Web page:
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Old 31-05-2010, 14:27   #1
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Stacking Inverters

my catalina 30 has a xantrek 1000watt invertor onbaord which works for most things but am curious if i could stack another 1000 somehow and get closer to 2000 watts as the 1000 just isnt quite big enough for my microwave. is this easily done is it as simple as hooking up another 1000? thanks
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Old 31-05-2010, 14:31   #2
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Rhetorical question - How would you plug one microwave into two inverters?
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Old 31-05-2010, 14:37   #3
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the way it was explained to me was you take a lead off of 1 invertor 1 off the other invertor and connect them to a single plug. now i dont know if you need a specific type of invertor to do this or if this will work. any invertor genius's out there have any ideas. tanks
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Old 31-05-2010, 15:03   #4
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Rhetorical question #2: How would you get the two inverters to be in phase with each other?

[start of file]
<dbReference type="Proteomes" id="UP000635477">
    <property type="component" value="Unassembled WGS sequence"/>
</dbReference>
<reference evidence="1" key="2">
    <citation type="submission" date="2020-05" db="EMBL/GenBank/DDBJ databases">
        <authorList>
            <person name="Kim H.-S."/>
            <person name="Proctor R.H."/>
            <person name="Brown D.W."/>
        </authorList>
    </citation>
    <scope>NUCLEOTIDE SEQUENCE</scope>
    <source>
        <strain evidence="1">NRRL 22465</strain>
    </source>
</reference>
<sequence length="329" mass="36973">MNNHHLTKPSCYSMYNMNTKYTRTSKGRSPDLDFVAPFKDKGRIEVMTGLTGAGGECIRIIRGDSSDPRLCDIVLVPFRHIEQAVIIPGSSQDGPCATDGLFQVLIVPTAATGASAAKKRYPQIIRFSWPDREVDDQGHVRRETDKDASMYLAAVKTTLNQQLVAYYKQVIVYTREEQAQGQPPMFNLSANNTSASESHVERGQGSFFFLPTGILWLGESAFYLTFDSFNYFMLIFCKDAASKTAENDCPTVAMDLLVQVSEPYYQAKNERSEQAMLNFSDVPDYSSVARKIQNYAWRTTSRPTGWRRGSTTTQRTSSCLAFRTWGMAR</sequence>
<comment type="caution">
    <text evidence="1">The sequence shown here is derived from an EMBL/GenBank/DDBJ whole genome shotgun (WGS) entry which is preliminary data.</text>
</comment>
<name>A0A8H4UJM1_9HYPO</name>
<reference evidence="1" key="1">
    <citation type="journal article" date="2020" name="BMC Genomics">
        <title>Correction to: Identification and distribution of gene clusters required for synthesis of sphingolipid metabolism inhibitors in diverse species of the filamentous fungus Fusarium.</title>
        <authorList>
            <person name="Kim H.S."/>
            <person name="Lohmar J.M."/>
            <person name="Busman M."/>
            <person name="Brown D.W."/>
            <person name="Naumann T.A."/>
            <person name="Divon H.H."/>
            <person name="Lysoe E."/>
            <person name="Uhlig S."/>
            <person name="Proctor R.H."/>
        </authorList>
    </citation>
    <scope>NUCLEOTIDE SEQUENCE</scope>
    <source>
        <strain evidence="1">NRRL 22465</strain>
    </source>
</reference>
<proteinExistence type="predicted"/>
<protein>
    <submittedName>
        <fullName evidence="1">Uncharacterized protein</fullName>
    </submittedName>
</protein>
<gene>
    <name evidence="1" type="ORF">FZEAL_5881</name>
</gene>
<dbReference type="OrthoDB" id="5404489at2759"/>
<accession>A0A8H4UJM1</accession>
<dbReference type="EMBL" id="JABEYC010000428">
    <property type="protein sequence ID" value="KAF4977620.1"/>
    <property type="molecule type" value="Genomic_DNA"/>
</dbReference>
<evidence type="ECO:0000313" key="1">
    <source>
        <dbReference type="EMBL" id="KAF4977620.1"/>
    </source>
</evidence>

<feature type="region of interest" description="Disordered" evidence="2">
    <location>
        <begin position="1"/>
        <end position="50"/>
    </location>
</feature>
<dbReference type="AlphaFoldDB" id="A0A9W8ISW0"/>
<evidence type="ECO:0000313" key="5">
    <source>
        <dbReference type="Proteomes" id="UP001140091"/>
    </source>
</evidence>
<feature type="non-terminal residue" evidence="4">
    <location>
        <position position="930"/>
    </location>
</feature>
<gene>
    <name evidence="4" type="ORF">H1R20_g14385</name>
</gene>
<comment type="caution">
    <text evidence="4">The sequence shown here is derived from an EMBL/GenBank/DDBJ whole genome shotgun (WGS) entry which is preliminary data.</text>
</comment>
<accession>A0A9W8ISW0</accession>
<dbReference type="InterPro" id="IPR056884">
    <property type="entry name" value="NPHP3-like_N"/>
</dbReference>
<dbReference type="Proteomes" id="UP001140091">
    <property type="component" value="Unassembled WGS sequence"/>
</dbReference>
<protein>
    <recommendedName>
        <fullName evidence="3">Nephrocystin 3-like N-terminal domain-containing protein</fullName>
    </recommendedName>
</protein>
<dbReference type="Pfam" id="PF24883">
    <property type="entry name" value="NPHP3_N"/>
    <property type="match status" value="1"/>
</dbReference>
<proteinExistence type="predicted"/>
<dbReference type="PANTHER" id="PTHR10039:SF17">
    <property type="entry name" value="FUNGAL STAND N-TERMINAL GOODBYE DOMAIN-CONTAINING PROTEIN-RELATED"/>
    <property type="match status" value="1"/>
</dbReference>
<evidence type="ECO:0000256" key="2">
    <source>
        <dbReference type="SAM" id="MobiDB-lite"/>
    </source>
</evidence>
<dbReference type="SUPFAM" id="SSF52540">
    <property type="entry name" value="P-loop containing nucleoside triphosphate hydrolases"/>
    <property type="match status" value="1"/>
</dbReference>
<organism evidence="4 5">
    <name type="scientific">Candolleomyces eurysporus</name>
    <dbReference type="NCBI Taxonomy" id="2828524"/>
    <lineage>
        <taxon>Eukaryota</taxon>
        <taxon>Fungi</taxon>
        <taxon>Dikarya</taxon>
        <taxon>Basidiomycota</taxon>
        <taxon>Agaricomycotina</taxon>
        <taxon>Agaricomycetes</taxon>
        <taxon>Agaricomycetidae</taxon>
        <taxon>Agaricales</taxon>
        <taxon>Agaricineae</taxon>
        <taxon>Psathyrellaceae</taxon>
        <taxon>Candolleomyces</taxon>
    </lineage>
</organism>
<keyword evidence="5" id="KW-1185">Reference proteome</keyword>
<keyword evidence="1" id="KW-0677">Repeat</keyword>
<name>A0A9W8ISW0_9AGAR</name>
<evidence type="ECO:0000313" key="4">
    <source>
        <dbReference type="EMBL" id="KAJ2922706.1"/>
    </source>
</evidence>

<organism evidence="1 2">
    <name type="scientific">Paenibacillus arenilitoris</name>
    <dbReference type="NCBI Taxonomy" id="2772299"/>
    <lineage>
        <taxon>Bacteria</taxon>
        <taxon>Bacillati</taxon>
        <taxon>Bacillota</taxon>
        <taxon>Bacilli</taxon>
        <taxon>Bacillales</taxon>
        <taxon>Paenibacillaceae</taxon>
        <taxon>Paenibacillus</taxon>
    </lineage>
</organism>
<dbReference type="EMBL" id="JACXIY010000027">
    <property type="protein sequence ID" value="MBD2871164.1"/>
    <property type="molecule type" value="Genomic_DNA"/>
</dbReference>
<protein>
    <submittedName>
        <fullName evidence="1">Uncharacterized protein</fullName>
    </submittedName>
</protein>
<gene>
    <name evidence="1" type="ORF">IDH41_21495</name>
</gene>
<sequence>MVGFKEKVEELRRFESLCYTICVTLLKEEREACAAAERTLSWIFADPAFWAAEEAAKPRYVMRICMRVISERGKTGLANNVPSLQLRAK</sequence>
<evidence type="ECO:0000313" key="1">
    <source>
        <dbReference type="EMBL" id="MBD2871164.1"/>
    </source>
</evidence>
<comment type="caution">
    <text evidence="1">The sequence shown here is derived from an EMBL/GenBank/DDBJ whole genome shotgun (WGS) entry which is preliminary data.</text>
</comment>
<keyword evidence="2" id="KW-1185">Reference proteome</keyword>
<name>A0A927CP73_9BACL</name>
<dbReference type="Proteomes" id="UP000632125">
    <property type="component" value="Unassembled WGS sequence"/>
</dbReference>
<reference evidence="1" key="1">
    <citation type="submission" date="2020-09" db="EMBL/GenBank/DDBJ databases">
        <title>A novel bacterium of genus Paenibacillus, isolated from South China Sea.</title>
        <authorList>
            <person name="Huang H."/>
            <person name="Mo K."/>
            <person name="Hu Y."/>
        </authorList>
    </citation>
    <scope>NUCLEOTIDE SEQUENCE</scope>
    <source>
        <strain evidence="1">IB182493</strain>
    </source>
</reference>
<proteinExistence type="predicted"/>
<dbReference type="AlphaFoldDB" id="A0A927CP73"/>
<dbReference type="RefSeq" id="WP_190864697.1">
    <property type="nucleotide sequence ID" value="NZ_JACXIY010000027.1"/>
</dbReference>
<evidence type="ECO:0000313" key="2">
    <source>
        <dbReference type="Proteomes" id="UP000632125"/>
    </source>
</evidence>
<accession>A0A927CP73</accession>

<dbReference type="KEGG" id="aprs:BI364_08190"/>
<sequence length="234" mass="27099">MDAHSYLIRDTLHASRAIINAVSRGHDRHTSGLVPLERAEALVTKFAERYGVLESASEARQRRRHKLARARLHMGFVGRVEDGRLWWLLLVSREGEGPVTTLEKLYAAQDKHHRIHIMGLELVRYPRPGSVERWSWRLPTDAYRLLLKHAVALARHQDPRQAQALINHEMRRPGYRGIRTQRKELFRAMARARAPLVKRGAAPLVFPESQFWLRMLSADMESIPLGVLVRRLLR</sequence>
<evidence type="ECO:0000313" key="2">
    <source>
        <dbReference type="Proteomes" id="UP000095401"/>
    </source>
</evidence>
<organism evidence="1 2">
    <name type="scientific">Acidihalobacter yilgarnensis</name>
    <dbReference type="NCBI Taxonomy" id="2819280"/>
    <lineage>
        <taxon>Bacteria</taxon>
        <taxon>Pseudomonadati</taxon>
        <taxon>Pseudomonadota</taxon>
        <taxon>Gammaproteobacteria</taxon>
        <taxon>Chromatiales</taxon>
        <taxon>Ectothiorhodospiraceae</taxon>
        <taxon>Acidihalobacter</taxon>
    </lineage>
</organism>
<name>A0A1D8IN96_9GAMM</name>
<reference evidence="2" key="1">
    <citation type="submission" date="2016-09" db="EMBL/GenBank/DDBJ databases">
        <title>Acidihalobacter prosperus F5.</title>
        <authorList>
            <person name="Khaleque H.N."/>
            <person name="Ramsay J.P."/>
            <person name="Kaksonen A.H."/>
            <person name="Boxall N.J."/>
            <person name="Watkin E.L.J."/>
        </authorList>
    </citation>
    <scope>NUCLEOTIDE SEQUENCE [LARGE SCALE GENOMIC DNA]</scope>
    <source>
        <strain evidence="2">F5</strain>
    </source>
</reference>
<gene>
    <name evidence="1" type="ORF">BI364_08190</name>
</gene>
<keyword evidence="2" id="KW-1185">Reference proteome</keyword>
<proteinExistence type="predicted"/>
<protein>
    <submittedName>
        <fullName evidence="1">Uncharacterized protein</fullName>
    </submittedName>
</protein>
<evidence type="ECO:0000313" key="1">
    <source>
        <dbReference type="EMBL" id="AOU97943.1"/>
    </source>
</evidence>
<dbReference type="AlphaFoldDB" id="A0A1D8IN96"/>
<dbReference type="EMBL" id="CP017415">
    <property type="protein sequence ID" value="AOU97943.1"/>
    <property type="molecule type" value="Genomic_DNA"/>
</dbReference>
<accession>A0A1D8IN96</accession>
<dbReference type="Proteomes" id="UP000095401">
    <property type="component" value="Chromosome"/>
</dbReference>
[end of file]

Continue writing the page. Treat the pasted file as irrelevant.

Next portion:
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Old 31-05-2010, 15:16   #5
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inverter time-power curve

Inverter stacking requires that they be designed to do so from the factory in order to phase them under all operating conditions. Yours will not do that.

Regardless, your inverter should be capable of driving any microwave on the market because the power versus time capability before overheating is about two-plus kW down to about 1kW over a 15 minute to 30 minute time span. If yours will not do this it is because the input voltage is too low when your unit "kicks out". Your battery bank and wiring should be such that the voltage at the INPUT of the inverter is equal to or greater than 12.0 Volts at the end of about 10 minutes of continuous (100%) use. If not, your setup is deficit.

Measure the volage while under load, not after the microwave turns off.
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Old 31-05-2010, 15:22   #6